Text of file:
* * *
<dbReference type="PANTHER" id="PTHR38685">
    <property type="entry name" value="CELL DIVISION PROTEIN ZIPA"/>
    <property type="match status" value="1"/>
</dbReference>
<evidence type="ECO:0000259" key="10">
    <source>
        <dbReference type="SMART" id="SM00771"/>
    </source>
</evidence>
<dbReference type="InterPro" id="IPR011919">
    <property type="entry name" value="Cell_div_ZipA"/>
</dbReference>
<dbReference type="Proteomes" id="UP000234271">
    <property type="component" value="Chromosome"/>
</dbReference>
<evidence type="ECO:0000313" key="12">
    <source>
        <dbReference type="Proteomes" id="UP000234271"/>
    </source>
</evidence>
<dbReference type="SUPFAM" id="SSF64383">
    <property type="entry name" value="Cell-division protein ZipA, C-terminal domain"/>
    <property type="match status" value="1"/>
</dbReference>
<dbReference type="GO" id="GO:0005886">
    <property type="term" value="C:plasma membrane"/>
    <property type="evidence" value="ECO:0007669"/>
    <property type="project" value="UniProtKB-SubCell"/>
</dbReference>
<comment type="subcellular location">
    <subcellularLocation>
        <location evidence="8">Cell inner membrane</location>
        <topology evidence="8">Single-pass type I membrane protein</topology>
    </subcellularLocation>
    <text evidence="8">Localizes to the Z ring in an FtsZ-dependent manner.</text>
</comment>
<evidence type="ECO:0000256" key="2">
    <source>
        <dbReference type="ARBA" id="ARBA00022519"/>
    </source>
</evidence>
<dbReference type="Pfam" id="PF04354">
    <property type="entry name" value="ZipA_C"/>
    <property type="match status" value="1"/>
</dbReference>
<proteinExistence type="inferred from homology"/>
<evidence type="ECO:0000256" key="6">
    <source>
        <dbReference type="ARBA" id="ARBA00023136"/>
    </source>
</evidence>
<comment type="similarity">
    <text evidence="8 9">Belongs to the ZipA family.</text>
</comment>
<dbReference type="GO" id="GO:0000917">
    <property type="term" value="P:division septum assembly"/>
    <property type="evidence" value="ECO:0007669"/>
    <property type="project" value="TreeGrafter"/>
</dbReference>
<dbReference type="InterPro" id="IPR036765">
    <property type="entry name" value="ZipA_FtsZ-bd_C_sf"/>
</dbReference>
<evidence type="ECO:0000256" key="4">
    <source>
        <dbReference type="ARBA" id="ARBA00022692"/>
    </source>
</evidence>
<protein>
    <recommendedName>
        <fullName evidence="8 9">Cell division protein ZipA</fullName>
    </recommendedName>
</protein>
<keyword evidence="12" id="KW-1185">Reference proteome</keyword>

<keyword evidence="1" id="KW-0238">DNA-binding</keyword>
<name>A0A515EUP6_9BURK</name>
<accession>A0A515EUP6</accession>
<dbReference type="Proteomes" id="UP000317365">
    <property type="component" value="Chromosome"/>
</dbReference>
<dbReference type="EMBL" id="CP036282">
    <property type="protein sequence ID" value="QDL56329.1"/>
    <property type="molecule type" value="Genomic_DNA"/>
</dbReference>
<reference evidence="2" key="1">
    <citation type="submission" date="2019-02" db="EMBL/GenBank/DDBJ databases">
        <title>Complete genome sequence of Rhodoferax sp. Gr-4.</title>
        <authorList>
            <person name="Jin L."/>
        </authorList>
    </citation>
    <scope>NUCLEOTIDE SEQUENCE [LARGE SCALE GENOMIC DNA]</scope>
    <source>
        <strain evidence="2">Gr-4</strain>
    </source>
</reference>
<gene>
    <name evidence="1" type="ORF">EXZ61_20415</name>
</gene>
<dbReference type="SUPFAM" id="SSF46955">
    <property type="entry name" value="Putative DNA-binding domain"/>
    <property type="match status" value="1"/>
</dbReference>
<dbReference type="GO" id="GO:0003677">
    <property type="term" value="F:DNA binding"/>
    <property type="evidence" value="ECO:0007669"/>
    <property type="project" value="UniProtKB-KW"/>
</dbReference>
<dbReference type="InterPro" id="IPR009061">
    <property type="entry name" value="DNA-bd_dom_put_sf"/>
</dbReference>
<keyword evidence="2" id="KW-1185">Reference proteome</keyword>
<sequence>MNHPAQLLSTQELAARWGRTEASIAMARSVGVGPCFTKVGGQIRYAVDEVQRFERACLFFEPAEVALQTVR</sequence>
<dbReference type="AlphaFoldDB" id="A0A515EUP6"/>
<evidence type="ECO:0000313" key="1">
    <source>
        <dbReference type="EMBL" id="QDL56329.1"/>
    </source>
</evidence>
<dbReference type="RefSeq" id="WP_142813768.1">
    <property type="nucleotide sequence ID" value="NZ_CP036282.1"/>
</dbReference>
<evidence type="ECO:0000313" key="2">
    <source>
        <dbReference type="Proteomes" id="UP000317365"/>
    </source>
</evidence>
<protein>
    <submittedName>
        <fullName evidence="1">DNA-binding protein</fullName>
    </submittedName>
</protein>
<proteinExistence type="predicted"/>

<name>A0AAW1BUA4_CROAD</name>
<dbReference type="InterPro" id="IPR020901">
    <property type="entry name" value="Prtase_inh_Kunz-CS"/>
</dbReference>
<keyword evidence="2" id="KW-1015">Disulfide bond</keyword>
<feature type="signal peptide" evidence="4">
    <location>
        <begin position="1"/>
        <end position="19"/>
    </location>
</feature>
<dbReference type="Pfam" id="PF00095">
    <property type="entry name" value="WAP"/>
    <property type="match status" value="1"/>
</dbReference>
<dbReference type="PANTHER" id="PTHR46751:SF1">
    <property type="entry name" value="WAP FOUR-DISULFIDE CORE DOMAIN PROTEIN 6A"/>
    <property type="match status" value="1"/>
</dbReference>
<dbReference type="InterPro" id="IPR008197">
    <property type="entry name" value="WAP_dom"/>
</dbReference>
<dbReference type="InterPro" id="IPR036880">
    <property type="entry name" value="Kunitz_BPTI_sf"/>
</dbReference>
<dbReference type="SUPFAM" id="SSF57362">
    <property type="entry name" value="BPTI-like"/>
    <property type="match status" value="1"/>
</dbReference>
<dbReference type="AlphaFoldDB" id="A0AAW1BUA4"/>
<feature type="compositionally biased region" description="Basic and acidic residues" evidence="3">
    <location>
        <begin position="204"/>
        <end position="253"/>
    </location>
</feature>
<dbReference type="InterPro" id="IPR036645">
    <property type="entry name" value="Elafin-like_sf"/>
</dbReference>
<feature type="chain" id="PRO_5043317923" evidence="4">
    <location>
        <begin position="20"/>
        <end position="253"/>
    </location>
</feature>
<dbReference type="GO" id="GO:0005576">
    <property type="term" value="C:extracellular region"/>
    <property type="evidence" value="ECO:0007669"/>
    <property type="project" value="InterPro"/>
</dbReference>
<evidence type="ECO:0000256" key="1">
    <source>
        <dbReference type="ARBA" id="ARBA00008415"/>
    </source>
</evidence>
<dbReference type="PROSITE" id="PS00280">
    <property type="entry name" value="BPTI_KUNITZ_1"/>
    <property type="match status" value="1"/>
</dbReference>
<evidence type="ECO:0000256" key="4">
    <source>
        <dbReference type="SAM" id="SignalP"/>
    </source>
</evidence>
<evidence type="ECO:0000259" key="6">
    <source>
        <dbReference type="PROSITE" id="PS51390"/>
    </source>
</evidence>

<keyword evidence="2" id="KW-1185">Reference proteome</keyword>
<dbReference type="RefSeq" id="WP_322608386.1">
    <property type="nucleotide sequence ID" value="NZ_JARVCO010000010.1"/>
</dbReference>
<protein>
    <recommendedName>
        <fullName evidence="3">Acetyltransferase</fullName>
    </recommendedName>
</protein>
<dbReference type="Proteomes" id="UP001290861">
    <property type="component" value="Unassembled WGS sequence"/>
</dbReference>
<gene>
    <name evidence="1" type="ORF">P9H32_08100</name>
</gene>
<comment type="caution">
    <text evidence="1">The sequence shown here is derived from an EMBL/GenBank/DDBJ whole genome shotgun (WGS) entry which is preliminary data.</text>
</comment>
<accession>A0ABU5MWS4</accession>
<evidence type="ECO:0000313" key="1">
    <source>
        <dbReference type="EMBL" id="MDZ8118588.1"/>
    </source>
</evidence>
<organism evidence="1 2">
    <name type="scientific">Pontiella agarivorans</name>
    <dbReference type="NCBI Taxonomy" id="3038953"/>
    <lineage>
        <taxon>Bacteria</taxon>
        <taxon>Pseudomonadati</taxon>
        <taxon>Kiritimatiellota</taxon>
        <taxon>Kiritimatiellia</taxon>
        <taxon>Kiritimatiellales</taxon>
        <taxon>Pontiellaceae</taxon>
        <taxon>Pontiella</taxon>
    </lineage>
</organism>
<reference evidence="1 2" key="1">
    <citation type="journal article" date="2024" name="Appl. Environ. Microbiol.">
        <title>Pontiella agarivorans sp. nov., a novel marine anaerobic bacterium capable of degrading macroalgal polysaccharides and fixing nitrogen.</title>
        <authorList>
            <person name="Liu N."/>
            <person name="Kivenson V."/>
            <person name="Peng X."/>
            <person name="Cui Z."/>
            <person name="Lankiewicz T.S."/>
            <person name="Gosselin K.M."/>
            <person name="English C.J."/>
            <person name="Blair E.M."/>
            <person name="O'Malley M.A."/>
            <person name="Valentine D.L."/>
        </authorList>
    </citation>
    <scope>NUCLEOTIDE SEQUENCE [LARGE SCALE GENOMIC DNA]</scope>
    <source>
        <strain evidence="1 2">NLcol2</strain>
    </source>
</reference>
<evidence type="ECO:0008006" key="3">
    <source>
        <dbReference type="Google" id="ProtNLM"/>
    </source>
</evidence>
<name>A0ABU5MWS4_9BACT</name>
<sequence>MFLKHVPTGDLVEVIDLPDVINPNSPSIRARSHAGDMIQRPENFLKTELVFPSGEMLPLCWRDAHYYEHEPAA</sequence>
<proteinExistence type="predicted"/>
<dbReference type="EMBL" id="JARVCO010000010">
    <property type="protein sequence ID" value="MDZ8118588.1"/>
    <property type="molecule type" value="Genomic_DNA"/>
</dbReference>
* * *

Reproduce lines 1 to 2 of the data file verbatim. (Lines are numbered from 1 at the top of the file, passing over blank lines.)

<dbReference type="PANTHER" id="PTHR38685">
    <property type="entry name" value="CELL DIVISION PROTEIN ZIPA"/>